Criminal: Juvenile Offender — Timothy Taylor v. Com. of Kentucky (SC 12/18/2008)

Timothy Taylor v. Com. of Kentucky (259)
Criminal:  Juvenile Offender
Questions Presented: 
Juvenile offender – Murder – 25 year sentence. 
OPINION by Abramson
Jefferson – Judge Montano
Date Rendered: 12/18/2008

Opinion by Justice Abramson. All sitting; all concur. The Supreme Court affirms a 25-year sentence for defendant convicted of murder. Taylor, who was 17 year old when the crime was committed, appealed the trial court’s refusal to suppress his confession. Taylor argued the confession was the product of coercion, that police had failed to follow statutes regarding minors in custody, and that police lacked probable cause for the arrest that led to the confession. The Supreme Court held that the trial court did not err in refusing to exclude Taylor’s statement. The Court noted that witness’ identification of Taylor, his brother and their vehicle provided adequate probable cause for the arrest and that Taylor’s confession had not been the result of coercion. The Court held that although police were alleged to have violated KRS 610.200– which requires that parents of a minor taken into custody must be notified and given a specific account of the charges– the violation did not render the confession inadmissible where it had been otherwise shown to have been given voluntarily.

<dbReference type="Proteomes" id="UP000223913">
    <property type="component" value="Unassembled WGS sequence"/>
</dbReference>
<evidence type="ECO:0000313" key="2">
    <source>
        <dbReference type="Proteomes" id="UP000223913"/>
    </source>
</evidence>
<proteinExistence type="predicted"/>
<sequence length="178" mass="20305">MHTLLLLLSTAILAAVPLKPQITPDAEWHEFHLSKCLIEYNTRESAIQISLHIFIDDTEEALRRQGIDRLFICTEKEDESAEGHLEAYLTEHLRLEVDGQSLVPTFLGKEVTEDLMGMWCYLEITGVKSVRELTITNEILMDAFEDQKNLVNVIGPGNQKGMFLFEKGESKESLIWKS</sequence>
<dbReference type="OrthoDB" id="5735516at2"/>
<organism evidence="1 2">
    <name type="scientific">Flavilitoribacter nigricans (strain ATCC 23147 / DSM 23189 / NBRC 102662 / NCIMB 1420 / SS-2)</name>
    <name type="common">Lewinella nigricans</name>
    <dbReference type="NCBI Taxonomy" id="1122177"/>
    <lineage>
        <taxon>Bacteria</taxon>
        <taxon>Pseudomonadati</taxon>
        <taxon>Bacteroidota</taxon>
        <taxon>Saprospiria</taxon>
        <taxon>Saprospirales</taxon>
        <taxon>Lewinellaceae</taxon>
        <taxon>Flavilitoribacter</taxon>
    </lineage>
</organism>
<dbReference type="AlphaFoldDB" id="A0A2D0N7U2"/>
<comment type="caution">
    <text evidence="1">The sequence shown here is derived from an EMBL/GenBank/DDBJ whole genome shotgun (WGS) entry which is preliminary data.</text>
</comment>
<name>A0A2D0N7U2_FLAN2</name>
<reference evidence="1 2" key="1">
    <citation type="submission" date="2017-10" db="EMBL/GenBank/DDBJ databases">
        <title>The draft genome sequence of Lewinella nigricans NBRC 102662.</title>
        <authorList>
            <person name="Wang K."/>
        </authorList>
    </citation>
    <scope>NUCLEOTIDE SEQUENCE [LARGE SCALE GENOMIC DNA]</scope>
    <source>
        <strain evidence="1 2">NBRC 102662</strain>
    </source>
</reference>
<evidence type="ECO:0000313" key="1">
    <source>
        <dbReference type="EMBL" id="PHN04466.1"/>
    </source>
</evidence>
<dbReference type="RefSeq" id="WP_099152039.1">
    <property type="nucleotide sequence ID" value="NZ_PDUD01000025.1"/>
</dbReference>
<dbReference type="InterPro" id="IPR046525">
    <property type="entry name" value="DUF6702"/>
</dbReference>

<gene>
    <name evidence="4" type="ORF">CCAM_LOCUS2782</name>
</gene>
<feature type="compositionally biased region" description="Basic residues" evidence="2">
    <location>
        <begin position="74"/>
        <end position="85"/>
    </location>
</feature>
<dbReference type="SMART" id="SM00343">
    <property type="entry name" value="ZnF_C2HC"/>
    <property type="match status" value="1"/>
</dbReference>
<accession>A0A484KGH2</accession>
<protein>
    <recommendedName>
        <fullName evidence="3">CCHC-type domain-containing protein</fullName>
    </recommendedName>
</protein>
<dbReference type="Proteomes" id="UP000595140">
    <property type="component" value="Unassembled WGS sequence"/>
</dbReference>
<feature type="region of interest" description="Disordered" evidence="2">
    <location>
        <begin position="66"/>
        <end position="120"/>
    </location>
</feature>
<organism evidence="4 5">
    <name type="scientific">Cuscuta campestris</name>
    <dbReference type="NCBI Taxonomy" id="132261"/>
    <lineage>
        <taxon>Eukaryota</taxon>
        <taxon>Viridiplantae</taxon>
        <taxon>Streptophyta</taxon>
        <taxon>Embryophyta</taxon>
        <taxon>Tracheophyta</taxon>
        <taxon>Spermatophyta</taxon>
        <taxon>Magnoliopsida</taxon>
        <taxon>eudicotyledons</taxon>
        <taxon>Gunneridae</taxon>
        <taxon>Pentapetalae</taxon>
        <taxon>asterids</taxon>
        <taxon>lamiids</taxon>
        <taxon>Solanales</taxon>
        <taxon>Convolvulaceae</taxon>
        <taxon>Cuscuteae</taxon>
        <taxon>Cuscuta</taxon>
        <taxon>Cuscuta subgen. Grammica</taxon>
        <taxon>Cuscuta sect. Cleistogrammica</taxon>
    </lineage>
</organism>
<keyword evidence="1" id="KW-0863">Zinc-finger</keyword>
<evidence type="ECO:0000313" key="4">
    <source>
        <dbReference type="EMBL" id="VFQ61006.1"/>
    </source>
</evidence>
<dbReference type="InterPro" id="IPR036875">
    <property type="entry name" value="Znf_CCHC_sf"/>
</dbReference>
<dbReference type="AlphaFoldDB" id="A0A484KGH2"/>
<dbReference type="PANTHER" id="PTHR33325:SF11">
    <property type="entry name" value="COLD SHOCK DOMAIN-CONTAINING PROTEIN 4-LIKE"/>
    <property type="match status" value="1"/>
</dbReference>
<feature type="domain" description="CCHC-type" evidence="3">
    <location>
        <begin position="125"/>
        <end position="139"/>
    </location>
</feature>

Taylor testified in his own defense at trial, and upon cross-examination, the prosecutor asked Taylor why he had waited until trial to recant his confession and had not taken advantage of previous opportunities to do so. On appeal, Taylor argued that this questioning violated his right to remain silent. The Supreme Court held that Taylor waived his right to remain silent and noted under Anderson, the prohibition against prosecutorial references to the defendant remaining silent found in Doyle did not apply to cross-examination that merely inquires into prior inconsistent statements. Taylor’s defense at trial was that police deceived him into confessing by making false promises about the consequences of his confession. At trial, Taylor sought to introduce a portion of his brother’s statement to show that the police used deceptive interview practices. The Supreme Court upheld the trial court’s decision that whatever occurred during his brother’s interrogation was irrelevant to Taylor’s claim that he was deceived. Lastly, Taylor wanted to introduce the victim’s outstanding arrest warrants at trial—not as evidence of the victim’s character—rather to bolster his claims that he believed the police when they told him the victim was a wanted criminal and, as such,Taylor's punishment would be light. The Supreme Court said while it was a “close call,” the trial judge’s decision to exclude the victim’s warrants from evidence was not unreasonable or arbitrary and noted that, in any event, the error would have been harmless. 

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